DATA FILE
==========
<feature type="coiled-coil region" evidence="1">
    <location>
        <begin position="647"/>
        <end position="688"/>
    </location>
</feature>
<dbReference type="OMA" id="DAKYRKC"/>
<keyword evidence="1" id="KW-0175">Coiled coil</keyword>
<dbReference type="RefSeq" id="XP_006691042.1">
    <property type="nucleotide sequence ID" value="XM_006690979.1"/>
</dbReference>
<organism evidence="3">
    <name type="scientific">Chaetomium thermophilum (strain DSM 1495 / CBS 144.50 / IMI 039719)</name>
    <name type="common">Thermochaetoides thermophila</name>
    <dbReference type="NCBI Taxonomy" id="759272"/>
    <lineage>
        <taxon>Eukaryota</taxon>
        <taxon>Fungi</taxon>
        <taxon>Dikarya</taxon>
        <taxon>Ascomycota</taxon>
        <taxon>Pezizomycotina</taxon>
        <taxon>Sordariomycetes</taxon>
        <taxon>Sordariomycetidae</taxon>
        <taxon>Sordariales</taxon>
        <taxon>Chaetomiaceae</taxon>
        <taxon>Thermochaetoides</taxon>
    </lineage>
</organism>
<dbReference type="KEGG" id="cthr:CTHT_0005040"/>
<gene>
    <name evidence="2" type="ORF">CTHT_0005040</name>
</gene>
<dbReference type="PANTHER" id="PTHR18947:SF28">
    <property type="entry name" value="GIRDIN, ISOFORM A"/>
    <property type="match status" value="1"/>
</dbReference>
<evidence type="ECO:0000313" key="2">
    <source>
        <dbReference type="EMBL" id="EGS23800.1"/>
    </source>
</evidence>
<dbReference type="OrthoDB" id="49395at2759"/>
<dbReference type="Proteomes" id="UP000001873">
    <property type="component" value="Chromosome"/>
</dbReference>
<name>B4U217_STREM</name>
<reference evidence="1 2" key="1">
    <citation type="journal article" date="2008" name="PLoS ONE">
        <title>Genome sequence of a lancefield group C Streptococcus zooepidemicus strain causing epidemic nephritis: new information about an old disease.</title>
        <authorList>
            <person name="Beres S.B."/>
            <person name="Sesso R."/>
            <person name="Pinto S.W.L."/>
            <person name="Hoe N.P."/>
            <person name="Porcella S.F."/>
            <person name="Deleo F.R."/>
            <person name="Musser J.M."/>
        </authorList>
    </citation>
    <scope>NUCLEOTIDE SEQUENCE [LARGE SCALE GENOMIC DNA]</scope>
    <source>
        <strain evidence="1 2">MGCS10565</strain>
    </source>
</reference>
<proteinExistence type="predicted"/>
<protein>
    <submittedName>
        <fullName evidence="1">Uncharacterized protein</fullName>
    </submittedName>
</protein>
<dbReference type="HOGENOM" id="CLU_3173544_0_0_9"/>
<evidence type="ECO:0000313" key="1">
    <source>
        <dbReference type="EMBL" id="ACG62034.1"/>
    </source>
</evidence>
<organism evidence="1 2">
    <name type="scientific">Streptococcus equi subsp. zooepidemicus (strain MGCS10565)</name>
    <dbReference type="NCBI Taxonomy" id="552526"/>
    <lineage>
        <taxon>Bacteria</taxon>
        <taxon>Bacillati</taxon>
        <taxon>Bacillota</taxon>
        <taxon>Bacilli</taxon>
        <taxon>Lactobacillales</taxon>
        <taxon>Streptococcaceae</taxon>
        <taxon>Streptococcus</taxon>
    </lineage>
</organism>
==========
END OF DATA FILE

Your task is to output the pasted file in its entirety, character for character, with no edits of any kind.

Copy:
<feature type="coiled-coil region" evidence="1">
    <location>
        <begin position="647"/>
        <end position="688"/>
    </location>
</feature>
<dbReference type="OMA" id="DAKYRKC"/>
<keyword evidence="1" id="KW-0175">Coiled coil</keyword>
<dbReference type="RefSeq" id="XP_006691042.1">
    <property type="nucleotide sequence ID" value="XM_006690979.1"/>
</dbReference>
<organism evidence="3">
    <name type="scientific">Chaetomium thermophilum (strain DSM 1495 / CBS 144.50 / IMI 039719)</name>
    <name type="common">Thermochaetoides thermophila</name>
    <dbReference type="NCBI Taxonomy" id="759272"/>
    <lineage>
        <taxon>Eukaryota</taxon>
        <taxon>Fungi</taxon>
        <taxon>Dikarya</taxon>
        <taxon>Ascomycota</taxon>
        <taxon>Pezizomycotina</taxon>
        <taxon>Sordariomycetes</taxon>
        <taxon>Sordariomycetidae</taxon>
        <taxon>Sordariales</taxon>
        <taxon>Chaetomiaceae</taxon>
        <taxon>Thermochaetoides</taxon>
    </lineage>
</organism>
<dbReference type="KEGG" id="cthr:CTHT_0005040"/>
<gene>
    <name evidence="2" type="ORF">CTHT_0005040</name>
</gene>
<dbReference type="PANTHER" id="PTHR18947:SF28">
    <property type="entry name" value="GIRDIN, ISOFORM A"/>
    <property type="match status" value="1"/>
</dbReference>
<evidence type="ECO:0000313" key="2">
    <source>
        <dbReference type="EMBL" id="EGS23800.1"/>
    </source>
</evidence>
<dbReference type="OrthoDB" id="49395at2759"/>
<dbReference type="Proteomes" id="UP000001873">
    <property type="component" value="Chromosome"/>
</dbReference>
<name>B4U217_STREM</name>
<reference evidence="1 2" key="1">
    <citation type="journal article" date="2008" name="PLoS ONE">
        <title>Genome sequence of a lancefield group C Streptococcus zooepidemicus strain causing epidemic nephritis: new information about an old disease.</title>
        <authorList>
            <person name="Beres S.B."/>
            <person name="Sesso R."/>
            <person name="Pinto S.W.L."/>
            <person name="Hoe N.P."/>
            <person name="Porcella S.F."/>
            <person name="Deleo F.R."/>
            <person name="Musser J.M."/>
        </authorList>
    </citation>
    <scope>NUCLEOTIDE SEQUENCE [LARGE SCALE GENOMIC DNA]</scope>
    <source>
        <strain evidence="1 2">MGCS10565</strain>
    </source>
</reference>
<proteinExistence type="predicted"/>
<protein>
    <submittedName>
        <fullName evidence="1">Uncharacterized protein</fullName>
    </submittedName>
</protein>
<dbReference type="HOGENOM" id="CLU_3173544_0_0_9"/>
<evidence type="ECO:0000313" key="1">
    <source>
        <dbReference type="EMBL" id="ACG62034.1"/>
    </source>
</evidence>
<organism evidence="1 2">
    <name type="scientific">Streptococcus equi subsp. zooepidemicus (strain MGCS10565)</name>
    <dbReference type="NCBI Taxonomy" id="552526"/>
    <lineage>
        <taxon>Bacteria</taxon>
        <taxon>Bacillati</taxon>
        <taxon>Bacillota</taxon>
        <taxon>Bacilli</taxon>
        <taxon>Lactobacillales</taxon>
        <taxon>Streptococcaceae</taxon>
        <taxon>Streptococcus</taxon>
    </lineage>
</organism>